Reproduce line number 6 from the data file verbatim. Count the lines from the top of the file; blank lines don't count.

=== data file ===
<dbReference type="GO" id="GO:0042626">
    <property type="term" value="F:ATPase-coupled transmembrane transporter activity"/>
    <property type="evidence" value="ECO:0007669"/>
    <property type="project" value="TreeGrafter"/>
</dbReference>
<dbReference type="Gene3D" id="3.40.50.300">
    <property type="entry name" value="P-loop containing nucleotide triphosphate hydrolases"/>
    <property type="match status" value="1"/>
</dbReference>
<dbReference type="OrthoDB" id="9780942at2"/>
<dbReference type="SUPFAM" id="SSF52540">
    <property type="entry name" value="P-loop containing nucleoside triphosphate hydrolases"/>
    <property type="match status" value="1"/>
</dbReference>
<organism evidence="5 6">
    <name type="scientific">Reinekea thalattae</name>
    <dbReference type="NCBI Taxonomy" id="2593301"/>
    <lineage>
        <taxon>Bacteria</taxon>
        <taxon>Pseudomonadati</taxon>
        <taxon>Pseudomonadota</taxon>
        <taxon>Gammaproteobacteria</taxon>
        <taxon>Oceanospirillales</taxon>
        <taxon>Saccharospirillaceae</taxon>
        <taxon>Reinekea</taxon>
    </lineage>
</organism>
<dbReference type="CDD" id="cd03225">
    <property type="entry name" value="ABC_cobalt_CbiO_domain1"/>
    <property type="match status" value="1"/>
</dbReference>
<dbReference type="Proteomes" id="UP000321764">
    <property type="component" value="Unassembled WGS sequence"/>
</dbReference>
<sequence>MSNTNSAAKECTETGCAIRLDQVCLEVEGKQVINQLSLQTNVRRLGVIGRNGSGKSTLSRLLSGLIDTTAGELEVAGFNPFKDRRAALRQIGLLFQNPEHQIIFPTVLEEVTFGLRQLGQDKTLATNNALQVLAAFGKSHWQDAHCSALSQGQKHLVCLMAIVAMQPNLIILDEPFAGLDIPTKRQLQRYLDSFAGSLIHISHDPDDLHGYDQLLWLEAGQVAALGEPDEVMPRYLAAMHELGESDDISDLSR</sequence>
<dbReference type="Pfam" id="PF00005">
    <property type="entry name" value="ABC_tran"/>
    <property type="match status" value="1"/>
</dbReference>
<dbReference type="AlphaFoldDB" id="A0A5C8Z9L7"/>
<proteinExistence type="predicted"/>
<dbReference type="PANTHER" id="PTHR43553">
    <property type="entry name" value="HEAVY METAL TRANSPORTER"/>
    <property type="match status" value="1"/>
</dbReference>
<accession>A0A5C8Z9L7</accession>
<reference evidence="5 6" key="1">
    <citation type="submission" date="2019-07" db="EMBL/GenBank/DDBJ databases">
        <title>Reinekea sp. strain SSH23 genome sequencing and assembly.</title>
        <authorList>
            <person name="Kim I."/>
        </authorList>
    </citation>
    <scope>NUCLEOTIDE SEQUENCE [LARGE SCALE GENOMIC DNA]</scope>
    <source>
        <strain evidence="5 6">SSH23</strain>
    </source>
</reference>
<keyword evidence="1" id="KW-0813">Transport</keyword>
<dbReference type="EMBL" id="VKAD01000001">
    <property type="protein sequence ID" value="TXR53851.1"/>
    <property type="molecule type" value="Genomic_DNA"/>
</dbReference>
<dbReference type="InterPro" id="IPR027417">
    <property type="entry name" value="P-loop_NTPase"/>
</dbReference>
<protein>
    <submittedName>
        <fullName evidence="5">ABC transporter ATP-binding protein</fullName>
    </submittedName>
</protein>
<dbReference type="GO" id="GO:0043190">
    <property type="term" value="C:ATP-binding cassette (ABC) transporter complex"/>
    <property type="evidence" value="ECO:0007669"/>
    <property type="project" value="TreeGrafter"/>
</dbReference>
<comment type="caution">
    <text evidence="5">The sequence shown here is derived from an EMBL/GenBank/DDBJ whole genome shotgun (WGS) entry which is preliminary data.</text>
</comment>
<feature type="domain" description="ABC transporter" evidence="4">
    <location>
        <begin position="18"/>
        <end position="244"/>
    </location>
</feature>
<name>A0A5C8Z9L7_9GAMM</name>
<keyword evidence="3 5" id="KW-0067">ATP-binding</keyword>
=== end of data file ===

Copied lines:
<dbReference type="Gene3D" id="3.40.50.300">